Here's one idea. For every permutation $\pi$ of length $n$, there are $n^2+1$ permutation of length $n+1$ containing $\pi$. However, once you look at permutations of length $n+2$, this quantity depends on $\pi$. Ray and West gave a proof that for $\pi$ of length $n$ the number of permutations of length $n+2$ containing $\pi$ is $$ (n^4+2n^3+n^2+4n+4-2j)/2, $$ where $0\le j\le k-1$ depends on $\pi$. Perhaps you could give a description of this statistic in terms of patterns of $\pi$?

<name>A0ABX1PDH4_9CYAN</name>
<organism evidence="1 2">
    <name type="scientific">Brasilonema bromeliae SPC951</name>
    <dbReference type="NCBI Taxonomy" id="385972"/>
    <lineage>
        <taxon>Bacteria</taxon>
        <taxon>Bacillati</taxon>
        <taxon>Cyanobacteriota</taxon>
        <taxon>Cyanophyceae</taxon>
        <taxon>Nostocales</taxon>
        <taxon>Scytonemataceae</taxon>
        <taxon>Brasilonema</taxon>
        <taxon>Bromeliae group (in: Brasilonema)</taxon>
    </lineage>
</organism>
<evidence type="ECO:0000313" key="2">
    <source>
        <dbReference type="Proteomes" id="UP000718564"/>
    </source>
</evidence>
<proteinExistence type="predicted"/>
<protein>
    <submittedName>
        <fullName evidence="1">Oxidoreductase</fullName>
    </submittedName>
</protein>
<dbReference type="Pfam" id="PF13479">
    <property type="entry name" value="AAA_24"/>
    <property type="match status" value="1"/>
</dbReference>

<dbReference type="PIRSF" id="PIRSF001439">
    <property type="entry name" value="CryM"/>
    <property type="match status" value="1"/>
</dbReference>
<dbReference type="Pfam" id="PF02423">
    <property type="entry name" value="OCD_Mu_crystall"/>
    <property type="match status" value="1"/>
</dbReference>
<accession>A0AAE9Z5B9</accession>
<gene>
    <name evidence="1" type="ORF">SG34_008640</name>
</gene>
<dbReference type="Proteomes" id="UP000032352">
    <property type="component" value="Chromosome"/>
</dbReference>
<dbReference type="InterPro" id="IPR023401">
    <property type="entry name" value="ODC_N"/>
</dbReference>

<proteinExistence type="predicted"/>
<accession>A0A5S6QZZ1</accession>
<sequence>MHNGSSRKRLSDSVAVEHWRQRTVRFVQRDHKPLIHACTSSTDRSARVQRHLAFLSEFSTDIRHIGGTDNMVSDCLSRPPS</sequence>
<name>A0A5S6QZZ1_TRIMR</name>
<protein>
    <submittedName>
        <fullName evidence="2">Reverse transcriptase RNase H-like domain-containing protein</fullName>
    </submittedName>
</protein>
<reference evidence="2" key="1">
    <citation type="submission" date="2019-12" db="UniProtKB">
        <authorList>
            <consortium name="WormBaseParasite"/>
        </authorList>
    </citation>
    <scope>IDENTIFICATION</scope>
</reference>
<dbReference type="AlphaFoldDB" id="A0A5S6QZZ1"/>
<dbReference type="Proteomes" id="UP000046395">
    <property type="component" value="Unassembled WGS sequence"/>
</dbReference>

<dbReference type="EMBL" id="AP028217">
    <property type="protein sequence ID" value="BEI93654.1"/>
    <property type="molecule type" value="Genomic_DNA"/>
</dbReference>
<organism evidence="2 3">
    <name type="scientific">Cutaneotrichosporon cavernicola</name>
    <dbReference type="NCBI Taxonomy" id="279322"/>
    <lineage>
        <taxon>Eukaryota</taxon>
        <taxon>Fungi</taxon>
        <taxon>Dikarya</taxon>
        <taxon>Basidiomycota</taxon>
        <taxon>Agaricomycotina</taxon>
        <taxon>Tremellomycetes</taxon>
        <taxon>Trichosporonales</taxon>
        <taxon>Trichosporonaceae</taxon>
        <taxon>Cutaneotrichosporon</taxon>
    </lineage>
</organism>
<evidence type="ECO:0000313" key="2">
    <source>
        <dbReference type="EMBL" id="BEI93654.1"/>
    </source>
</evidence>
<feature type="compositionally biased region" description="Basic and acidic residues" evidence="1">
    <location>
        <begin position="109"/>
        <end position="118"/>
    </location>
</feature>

References and a bit more discussion can be found in this paper: http://www.math.ufl.edu/~vatter/publications/pp2007-problems/